23. Discussion of the Behavioral Components of a Comprehensive Popular Psychology Philosophy
Area: BPN; Domain: Service Delivery
MATTHEW GROSS (Shippensburg University), Richard Cook (Applied Behavior Medicine Associates of Hershey)
Discussant: Justin Charles Strickland (Johns Hopkins University School of Medicine)
Abstract: For many people, popular psychologists are their main or only exposure to the principles of psychology. Sadly many popular psychologists are far more popular than they are impactful psychologists. Popular psychology books rarely include references to the to the literature. A departure from this trend is noted in the works of Canadian psychologist Jordan Peterson. Peterson's general philosophy emphasizes individual behavior change and accountability and is heavily grounded in principles of behavior and neuroscience. This presentation reviews the behavioral principles that are at the heart of the points of his framework for self-improvement, allowing the discriminate reader the opportunity to better judge for him or her self the degree to which the psychologist's advice would be applicable to the modification of the targeted behaviors of interest to them. When applicable, the presentation notes the connection of the neuroscience, the "behaviors" occurring in the neurons and synapses of the neural pathways of the brain that "guide" the manifested overt and private behaviors, to the emission or inhibition of those behaviors. This translation of neuroscience through behavior emission or inhibition, through to the impact on the situation of the behavior affords the clinician a more robust toolbox with which to manage targeted behaviors. The 12 points of the Peterson "Rules for Life" when deconstructed to behavior and sometimes neurophysiological compnents, indeed demonstrate consistency with principals of behavior commonly, and not so commonly, employed by behavior analysts, and can be a helpful resource in designing a program of behavior modification, as well as a good read for the helping the patient attempting to better understand and effect behavior change. Often, as with any psychological therapy, characteristics of the therapist and setting can be a component of the impact of effective behavior change, and/or obfuscate the actual balderdash that comprises the (often glitzy and finacially lucrative) "show." Critical review of the degree of consistency of a popular psychology philosophy with the principles of behavior and neuroscience gives the clinician, or any reader, a more objective basis by which to evaluate it.
 
24.

Why Do I Need to Take Physics (or Biology or Math)? So You Can Learn Behavioral Tools and Fix Complext Issues Others Can't!

Area: BPN; Domain: Service Delivery
RICHARD COOK (Applied Behavior Medicine Associates of Hershey)
Discussant: Justin Charles Strickland (Johns Hopkins University School of Medicine)
Abstract:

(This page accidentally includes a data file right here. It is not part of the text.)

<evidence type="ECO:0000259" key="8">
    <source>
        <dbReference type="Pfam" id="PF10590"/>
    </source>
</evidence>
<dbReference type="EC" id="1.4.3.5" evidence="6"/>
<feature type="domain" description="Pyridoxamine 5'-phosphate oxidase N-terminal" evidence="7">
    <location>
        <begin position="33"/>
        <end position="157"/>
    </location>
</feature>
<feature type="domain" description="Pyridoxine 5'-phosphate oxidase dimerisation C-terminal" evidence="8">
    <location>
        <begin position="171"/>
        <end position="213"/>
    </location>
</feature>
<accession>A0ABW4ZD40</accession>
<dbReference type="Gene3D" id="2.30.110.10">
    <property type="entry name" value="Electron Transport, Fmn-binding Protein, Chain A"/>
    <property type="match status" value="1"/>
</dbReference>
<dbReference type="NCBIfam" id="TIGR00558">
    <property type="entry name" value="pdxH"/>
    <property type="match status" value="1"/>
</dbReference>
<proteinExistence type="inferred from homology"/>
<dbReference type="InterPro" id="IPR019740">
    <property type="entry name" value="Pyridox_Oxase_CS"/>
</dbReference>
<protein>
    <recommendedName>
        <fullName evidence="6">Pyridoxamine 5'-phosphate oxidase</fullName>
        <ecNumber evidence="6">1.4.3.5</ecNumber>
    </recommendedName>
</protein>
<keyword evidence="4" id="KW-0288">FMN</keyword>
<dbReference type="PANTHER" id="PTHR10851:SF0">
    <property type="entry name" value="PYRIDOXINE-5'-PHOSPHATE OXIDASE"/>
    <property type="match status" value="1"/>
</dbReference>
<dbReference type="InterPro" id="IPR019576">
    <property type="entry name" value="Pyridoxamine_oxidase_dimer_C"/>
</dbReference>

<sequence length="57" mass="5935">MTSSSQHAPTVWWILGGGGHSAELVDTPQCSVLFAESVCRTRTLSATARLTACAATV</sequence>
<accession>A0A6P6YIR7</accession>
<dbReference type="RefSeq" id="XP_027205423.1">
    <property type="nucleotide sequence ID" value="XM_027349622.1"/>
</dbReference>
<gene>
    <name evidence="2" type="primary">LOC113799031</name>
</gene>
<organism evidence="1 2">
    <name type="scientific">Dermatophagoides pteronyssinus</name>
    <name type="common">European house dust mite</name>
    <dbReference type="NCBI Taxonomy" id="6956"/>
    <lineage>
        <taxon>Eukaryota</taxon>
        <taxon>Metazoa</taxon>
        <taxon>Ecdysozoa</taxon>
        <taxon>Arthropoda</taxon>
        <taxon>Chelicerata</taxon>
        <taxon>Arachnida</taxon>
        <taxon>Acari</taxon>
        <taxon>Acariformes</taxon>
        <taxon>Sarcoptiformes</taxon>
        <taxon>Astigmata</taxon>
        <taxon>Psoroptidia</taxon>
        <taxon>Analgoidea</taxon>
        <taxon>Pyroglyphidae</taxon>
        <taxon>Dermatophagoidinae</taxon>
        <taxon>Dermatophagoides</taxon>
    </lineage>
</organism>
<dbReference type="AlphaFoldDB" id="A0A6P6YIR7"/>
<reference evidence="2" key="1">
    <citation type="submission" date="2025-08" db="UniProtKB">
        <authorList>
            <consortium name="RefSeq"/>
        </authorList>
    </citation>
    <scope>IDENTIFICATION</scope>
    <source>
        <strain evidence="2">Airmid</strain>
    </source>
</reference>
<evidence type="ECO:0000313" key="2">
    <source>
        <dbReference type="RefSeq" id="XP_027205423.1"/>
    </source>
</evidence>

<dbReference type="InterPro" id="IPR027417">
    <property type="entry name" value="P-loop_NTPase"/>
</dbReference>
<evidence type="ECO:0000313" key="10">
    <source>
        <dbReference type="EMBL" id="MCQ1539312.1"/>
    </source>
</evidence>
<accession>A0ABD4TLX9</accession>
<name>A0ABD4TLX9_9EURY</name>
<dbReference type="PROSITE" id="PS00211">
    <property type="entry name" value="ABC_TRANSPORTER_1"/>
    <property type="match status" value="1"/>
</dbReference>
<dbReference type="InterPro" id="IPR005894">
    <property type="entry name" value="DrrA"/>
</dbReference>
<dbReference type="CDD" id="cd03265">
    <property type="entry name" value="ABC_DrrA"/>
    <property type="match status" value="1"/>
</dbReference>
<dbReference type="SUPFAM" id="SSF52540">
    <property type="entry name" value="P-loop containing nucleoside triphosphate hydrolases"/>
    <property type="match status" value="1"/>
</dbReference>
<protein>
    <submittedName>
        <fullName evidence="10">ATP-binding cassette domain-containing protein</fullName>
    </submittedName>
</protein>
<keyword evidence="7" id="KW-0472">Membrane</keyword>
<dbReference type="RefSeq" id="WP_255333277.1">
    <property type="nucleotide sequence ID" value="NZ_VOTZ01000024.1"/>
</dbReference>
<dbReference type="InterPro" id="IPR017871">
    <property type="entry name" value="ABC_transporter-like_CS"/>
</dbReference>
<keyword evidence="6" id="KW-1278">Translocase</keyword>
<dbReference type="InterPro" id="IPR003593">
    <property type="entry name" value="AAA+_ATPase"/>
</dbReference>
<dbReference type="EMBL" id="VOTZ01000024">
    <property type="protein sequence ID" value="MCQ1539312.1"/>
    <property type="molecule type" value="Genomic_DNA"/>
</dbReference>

When faced with solving a complex, novel problem, understanding how the process works and being able to emit the skill of deconstructing it into components that can be adjusted allows one to solve such problems that others lacking such insight are not able to do. (Think of the person in the group who happens to know the basics of how some car systems work when yours wont start, or knows the basics of a computer app and answers your question, or how to figure out how many devices can be safely hooked up on one outlet. If you are old enough, think of "Maguiver." ) Many of the fundemental behavioral concepts and terms were derived from the natural sciences of biology, chemistry, physics, and mathematics. (Think "reinFORCEment, behavioral MOMENTUM). Think about resistance at synapses in a neural network. Understanding them in the context of their native disciplines affords those attempting to understand and adjust behavior a more complete tool box. The same natural science roots from which applied behavior analysis evolved have also lead to the disciplne of neuroscience, which is exponentially unlocking the "mysteries" of how the principles of behavior are manifest in the workings inside the brain which until recently, we could not observe directly, just as predicted by Skinner himself. Clinicians, and bench researchers, in "non psychology" disciplines such as radiology, biochemistry, neurology, and economics among others understanding snd applying neuroscience are already today solving complex, and basic, behavioral issues in recovery from addiction, developmental delay, stroke rehabilitaion, language aquisition, cognitive imparment and other areas in which the applied behavior analyst has, and still can, and shoud have an active participatory role, to the extent that the behavior analyst can understand and apply some of the old natural science concepts and their new neuroscience applications. Take the basic physics and biology courses. Classes teaching the fundemental natural science principles give those attempting solve issues in behavior additional tools with which to deconstuct the situation into components which can be adjusted to solve them. They can be the fodder for that "Ah hal!" moment, that epiphany! They can let those who understand the principles be the clinician who "fixes it," who sees the basic issue, can perform the needed adjustment, and makes that part of life a little bit better for the patient.